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Darwin and the Barnacle

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  • Ian Pitchford
    All reviews are first published in New Scientist print edition, subscribe here Darwin and the Barnacle Rebecca Stott £14.99/$24.95 Faber/W. W. Norton THIS is
    Message 1 of 1 , Apr 4 10:57 PM
      All reviews are first published in New Scientist print edition, subscribe

      Darwin and the Barnacle
      Rebecca Stott
      £14.99/$24.95 Faber/W. W. Norton

      THIS is that rare book that sweeps you on from the first few pages with a
      combination of colourful detail, elegant style and the excitement of living, of
      pursuing an idea to its conclusion. All this from a book whose title could
      easily make you put it back on the rack? Yes.

      The grim opening scene is of a public execution on the beach at Leith in
      Edinburgh, far from any connection with barnacles. Yet the teenage Charles
      Darwin's interest in sea creatures was first kindled there. Later, he came back
      from the Beagle voyage with rare barnacles among his specimens.

      Barnacles were a mystery to naturalists. They had not even been
      classified. For eight years, Darwin was obsessed with this task and it made him
      a scientific notable in touch with naturalists and others the world over. He
      published two volumes on barnacle structure and classification. As Stott shows
      in Darwin and the Barnacle, without that solid work he would have lacked the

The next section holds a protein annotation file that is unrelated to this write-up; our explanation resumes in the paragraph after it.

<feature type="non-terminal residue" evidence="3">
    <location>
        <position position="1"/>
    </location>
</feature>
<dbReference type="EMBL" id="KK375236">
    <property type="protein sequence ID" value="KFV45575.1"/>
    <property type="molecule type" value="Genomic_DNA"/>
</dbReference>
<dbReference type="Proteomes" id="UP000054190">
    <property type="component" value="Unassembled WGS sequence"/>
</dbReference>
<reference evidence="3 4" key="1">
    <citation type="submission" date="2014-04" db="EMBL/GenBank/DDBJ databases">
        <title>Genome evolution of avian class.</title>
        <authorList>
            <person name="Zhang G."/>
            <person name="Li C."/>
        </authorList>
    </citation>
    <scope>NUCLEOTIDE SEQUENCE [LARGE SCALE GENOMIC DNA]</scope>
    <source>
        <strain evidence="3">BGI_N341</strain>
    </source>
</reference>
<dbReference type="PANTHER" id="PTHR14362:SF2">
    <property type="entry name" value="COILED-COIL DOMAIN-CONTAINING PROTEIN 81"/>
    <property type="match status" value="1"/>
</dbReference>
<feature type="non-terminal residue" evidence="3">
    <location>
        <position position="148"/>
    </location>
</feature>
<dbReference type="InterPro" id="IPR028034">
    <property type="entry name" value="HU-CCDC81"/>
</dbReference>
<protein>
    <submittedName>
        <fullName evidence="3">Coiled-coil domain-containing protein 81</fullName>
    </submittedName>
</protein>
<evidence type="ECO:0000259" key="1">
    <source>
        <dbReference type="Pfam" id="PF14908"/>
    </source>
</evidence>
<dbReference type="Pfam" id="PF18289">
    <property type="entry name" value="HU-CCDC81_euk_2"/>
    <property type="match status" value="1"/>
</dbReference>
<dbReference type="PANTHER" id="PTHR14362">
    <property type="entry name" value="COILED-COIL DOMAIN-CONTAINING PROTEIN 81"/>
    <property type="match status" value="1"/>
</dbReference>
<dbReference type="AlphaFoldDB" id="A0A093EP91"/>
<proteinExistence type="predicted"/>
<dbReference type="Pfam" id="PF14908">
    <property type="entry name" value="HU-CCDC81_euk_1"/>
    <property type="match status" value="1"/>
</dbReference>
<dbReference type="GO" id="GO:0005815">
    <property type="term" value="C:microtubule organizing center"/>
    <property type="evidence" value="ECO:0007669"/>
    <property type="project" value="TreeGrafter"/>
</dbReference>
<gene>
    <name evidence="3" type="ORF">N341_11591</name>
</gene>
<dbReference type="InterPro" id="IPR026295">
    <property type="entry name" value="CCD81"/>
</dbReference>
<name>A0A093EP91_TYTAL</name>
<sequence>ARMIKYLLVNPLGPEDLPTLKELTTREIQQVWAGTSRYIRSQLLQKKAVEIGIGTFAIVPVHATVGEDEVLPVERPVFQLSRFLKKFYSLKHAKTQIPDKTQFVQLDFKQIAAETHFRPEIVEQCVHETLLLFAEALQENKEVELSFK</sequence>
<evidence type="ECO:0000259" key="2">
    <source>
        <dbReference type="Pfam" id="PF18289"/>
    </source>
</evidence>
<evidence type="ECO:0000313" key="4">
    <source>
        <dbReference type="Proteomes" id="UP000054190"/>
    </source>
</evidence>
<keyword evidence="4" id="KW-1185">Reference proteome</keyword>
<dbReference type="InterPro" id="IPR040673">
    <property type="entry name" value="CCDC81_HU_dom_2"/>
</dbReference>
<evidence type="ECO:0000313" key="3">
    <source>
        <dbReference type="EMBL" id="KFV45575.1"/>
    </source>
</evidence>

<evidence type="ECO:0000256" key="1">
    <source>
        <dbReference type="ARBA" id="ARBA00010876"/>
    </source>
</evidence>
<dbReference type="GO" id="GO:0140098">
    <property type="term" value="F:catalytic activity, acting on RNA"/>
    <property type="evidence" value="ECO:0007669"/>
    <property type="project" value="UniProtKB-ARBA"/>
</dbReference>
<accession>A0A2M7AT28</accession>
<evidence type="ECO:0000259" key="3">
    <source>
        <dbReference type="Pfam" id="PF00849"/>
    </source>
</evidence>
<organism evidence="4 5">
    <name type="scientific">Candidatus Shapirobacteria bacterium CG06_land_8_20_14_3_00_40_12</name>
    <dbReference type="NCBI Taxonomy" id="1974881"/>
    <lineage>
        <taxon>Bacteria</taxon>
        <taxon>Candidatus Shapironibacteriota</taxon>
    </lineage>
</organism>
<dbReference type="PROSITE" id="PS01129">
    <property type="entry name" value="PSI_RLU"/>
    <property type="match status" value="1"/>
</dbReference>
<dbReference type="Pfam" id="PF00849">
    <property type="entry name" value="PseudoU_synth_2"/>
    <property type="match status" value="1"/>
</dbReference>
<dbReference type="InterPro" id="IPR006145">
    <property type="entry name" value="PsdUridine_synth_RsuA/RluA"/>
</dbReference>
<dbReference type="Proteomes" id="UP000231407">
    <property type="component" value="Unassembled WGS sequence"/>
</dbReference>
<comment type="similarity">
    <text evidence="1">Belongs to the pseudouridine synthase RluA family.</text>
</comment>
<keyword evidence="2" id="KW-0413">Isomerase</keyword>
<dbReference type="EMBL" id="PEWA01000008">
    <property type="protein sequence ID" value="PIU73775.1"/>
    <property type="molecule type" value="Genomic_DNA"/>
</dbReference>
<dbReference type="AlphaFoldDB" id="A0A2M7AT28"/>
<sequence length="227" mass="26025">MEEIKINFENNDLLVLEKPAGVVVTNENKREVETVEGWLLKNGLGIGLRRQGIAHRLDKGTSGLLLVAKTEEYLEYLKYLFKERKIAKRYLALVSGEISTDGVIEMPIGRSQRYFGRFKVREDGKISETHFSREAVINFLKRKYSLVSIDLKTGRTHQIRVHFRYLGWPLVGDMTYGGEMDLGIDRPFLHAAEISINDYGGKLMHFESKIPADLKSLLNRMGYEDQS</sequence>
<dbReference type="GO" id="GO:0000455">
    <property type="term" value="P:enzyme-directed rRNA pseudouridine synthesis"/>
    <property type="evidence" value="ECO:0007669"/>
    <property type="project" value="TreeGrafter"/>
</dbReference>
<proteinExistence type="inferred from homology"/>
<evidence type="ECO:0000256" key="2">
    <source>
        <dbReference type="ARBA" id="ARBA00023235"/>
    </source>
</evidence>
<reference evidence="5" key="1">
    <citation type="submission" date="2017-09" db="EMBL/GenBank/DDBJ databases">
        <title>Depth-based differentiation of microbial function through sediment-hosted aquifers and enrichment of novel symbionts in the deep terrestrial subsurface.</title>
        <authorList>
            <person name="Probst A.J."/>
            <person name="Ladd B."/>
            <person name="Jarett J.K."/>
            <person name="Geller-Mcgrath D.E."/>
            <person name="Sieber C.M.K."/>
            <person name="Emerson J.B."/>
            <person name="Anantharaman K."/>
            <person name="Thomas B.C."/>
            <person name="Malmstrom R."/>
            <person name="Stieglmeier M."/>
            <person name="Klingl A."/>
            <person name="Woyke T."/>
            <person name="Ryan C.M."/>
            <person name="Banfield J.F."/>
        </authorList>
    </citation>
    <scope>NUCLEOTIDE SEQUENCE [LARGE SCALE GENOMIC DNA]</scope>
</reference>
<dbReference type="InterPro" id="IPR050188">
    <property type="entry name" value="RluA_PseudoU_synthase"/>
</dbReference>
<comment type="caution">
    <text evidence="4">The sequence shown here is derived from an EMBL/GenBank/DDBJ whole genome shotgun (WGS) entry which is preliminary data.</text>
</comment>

reputation as a man of science who had to be taken seriously when he published
      his ideas on the origin of species.

      Stott has a gift for keeping the scientific story moving without losing
      hold on 19th-century life, society or history. This is a brilliant performance
      with a grip like that of the Ancient Mariner.

      Roy Herbert


      Darwin and the Barnacle: The Story of One Tiny Creature and History's Most
      Spectacular Scientific Breakthrough
      by Rebecca Stott
      Hardcover: 256 pages
      Publisher: W.W. Norton & Company; (May 2003) ISBN: 0393057453
      AMAZON - US
      AMAZON - UK

      Editorial Reviews
      James A. Secord, author of Victorian Sensation
      Perfect reading for your next beach holiday; you'll never look at a barnacle,
      or at Darwin, the same way again.

      James Moore, co-author of Darwin
      A spellbinding story, intricate and beautifully told.

      Book Description
      A scientific detective story that illuminates the remarkable saga of Darwin's
      greatest achievement.

      Pairing Charles Darwin and a rare species of barnacle as her unlikely
      protagonists, Rebecca Stott has written an absorbing work of history, a book
      that guides readers through the treacherous shoals of nineteenth-century
      biology. Beginning her narrative in the 1820s even before Darwin's Beagle
      voyage, Stott examines the mystery of why Darwin waited over two decades
      between formulating his pivotal theory of natural selection and publishing it.
      Lavishly illustrated, filled with riddles and concepts that challenge our
      notion of Victorian science, Darwin and the Barnacle is a thrilling account of
      how genius proceeds through indirection-and how one small item of curiosity
      contributed to one of science's greatest achievements. 32 illustrations.

      About the Author
      Rebecca Stott is an affiliated scholar in the Department of History and
      Philosophy of Science at Cambridge University.
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